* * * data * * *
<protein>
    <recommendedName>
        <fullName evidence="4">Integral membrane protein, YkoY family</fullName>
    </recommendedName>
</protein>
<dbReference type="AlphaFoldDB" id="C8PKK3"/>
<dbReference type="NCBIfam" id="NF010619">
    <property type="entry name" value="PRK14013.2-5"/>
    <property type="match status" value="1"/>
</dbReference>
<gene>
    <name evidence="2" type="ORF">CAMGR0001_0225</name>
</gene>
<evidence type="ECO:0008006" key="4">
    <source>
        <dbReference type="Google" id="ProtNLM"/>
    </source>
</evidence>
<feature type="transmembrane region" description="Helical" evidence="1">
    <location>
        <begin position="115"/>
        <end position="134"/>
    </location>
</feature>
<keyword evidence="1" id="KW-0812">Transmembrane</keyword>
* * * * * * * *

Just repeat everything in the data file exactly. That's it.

<protein>
    <recommendedName>
        <fullName evidence="4">Integral membrane protein, YkoY family</fullName>
    </recommendedName>
</protein>
<dbReference type="AlphaFoldDB" id="C8PKK3"/>
<dbReference type="NCBIfam" id="NF010619">
    <property type="entry name" value="PRK14013.2-5"/>
    <property type="match status" value="1"/>
</dbReference>
<gene>
    <name evidence="2" type="ORF">CAMGR0001_0225</name>
</gene>
<evidence type="ECO:0008006" key="4">
    <source>
        <dbReference type="Google" id="ProtNLM"/>
    </source>
</evidence>
<feature type="transmembrane region" description="Helical" evidence="1">
    <location>
        <begin position="115"/>
        <end position="134"/>
    </location>
</feature>
<keyword evidence="1" id="KW-0812">Transmembrane</keyword>